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MEPS prepress abstract   -  DOI:

Seasonal progression of embryo size and lipid reserves in sea lice Lepeophtheirus salmonis collected from salmon farms

Emma Y. Taccardi*, Ian R. Bricknell, Heather J. Hamlin

*Corresponding author:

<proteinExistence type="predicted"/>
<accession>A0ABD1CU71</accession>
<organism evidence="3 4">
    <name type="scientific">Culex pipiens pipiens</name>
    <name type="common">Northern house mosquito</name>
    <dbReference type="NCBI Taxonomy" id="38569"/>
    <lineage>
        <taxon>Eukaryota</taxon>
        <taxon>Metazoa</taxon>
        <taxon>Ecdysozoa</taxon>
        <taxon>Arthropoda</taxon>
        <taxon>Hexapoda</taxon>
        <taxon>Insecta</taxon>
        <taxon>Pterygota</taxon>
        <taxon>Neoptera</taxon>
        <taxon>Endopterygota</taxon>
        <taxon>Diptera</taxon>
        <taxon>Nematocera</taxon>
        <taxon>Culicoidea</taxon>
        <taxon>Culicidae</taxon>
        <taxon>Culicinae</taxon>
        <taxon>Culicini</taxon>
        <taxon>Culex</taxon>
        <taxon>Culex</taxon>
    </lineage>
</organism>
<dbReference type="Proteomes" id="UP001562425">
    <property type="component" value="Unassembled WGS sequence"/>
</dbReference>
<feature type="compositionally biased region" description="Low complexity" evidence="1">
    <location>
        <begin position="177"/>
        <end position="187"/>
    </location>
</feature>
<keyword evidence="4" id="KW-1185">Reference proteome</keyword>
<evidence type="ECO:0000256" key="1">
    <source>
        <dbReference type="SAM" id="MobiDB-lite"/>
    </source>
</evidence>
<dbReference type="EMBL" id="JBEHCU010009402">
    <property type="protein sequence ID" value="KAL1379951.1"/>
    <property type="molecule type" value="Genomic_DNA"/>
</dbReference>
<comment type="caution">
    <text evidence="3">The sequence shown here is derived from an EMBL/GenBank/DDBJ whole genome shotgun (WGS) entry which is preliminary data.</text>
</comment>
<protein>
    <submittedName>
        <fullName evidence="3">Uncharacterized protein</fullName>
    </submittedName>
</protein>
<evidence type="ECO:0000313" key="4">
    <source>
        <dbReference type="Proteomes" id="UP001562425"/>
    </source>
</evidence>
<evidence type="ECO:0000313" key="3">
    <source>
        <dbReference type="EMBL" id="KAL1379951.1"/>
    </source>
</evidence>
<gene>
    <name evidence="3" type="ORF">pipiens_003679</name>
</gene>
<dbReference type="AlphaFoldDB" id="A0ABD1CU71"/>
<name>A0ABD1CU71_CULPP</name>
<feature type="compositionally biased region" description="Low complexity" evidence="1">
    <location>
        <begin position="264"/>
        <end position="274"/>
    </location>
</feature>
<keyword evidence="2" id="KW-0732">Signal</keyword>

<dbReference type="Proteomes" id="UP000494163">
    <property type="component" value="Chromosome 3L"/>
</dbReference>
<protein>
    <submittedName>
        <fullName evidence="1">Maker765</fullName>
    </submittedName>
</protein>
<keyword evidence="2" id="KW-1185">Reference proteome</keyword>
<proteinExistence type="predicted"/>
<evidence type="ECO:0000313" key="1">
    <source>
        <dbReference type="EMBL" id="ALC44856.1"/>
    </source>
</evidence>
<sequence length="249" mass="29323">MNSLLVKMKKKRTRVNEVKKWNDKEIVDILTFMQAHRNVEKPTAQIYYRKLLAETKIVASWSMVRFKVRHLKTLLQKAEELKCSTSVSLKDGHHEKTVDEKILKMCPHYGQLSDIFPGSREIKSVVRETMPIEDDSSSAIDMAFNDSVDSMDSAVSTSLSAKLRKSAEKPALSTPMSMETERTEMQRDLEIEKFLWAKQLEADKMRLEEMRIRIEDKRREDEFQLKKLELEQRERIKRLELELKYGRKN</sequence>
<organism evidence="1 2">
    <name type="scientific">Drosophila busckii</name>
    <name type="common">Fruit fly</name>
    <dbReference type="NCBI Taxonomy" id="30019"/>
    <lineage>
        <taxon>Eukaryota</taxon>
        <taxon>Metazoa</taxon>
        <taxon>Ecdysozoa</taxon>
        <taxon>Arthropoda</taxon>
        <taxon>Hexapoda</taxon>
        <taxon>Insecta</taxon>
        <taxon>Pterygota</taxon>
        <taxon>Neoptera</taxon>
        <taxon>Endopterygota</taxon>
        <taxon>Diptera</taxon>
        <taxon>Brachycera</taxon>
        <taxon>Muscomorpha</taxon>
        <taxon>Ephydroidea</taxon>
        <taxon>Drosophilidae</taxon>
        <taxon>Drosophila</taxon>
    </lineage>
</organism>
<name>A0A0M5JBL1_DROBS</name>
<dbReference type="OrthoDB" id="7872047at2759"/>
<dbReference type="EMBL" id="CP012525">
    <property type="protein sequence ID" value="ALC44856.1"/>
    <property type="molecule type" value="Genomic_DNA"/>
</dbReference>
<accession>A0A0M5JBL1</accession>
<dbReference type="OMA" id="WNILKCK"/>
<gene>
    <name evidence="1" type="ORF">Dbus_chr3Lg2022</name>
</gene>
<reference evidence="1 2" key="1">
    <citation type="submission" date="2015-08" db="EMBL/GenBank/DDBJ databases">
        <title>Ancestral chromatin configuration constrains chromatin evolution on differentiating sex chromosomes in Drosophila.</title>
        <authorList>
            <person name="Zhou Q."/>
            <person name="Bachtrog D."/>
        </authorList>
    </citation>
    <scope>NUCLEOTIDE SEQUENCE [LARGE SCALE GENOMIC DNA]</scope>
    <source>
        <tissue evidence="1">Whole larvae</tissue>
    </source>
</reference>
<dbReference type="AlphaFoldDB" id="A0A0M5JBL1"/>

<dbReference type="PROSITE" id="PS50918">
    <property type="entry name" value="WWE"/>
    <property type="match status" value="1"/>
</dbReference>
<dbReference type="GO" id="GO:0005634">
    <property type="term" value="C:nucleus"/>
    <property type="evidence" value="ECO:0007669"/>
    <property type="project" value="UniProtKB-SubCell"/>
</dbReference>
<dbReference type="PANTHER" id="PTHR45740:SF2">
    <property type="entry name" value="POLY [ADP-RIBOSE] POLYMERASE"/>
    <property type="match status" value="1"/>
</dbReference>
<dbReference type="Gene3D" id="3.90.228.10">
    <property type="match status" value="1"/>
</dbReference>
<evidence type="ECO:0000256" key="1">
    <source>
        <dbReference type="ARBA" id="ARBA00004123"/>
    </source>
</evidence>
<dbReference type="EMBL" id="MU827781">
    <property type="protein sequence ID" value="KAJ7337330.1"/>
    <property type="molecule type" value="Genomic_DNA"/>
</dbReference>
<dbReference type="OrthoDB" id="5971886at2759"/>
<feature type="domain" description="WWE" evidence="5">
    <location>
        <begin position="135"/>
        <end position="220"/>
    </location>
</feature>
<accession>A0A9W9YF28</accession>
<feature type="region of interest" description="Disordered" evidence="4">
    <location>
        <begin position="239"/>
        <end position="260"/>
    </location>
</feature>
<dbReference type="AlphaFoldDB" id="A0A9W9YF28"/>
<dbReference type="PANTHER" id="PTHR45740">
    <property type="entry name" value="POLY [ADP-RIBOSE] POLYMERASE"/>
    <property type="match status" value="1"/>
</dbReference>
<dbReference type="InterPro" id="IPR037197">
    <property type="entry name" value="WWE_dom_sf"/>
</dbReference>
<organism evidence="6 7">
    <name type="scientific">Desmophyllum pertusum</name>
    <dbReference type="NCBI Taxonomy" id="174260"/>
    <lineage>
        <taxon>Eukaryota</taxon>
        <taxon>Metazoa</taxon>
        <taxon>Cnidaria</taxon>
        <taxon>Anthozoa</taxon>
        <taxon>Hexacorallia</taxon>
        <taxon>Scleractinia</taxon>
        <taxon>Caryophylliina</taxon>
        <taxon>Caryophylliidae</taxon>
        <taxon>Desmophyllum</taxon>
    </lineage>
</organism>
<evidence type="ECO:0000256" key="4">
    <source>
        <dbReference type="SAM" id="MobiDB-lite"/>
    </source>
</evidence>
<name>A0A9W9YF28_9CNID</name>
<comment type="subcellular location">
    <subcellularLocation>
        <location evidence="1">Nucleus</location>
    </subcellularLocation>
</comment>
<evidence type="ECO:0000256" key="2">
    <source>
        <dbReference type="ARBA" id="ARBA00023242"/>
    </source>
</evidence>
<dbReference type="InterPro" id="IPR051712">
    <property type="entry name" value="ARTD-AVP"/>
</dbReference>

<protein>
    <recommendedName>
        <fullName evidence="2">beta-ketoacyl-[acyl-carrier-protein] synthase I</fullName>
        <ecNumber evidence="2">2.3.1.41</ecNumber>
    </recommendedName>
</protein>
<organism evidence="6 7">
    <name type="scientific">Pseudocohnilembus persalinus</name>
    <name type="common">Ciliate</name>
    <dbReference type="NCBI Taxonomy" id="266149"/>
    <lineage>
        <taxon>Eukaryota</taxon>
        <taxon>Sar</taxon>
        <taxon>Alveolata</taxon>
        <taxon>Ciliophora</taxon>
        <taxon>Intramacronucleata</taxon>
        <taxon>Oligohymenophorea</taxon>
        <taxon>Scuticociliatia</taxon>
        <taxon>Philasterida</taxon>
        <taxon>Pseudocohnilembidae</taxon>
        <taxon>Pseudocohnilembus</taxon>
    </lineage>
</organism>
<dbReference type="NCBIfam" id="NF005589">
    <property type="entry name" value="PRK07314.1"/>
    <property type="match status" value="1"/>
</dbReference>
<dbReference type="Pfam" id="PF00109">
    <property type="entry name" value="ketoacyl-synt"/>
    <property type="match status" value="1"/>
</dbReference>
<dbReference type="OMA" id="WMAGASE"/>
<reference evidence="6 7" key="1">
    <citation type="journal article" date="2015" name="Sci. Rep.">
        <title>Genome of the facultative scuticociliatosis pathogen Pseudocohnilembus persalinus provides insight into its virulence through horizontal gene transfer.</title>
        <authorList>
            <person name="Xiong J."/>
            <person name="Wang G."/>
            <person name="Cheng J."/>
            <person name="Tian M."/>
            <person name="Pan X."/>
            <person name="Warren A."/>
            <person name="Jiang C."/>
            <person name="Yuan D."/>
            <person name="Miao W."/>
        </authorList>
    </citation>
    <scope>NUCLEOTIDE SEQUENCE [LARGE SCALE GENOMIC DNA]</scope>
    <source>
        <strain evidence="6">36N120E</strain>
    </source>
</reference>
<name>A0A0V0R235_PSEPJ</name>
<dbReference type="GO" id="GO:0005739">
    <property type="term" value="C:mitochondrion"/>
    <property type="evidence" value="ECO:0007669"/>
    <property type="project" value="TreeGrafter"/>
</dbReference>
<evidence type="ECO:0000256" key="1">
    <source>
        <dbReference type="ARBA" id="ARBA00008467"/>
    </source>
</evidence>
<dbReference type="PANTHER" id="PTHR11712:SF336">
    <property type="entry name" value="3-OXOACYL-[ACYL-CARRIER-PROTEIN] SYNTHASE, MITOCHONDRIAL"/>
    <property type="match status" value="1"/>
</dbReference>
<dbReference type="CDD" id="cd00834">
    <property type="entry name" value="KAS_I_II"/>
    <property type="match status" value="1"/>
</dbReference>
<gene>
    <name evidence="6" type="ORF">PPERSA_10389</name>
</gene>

ABSTRACT: Sea lice (Lepeophtheirus salmonis) are marine copepods that are the primary parasitic threat to Atlantic salmon (Salmo salar) aquaculture. Prior to infecting a host, L. salmonis embryos and larvae rely entirely on maternally derived lipid reserves, offering a unique lens for investigation of energetic trade-offs and reproductive investment. The current study combines histology and image processing to assess L. salmonis embryo size, number of lipid droplets/egg, and lipid area across monthly collections (2018–2019) from S. salar farms in Maine, USA. Results indicate consistent embryo areas from season to season, peak lipid metrics in May, and minima in lipid quantities from October–December. Therefore, gravid females appear to invest the highest lipid levels in their embryos under biologically favorable conditions, when future larvae may thrive in the plankton and infection typically begins to surge on farms. In contrast, maternal lice allocate proportionately more energy into likely metabolizing their own lipid stores for vertical migration and survival through the winter. A detailed understanding of seasonal lipid reserves is fundamental for the improvement of infection models. These indicators at the earliest developmental stage partially encode recruitment of subsequent planktonic larvae, enabling unique forecasting potential to inform pest management on salmon farms.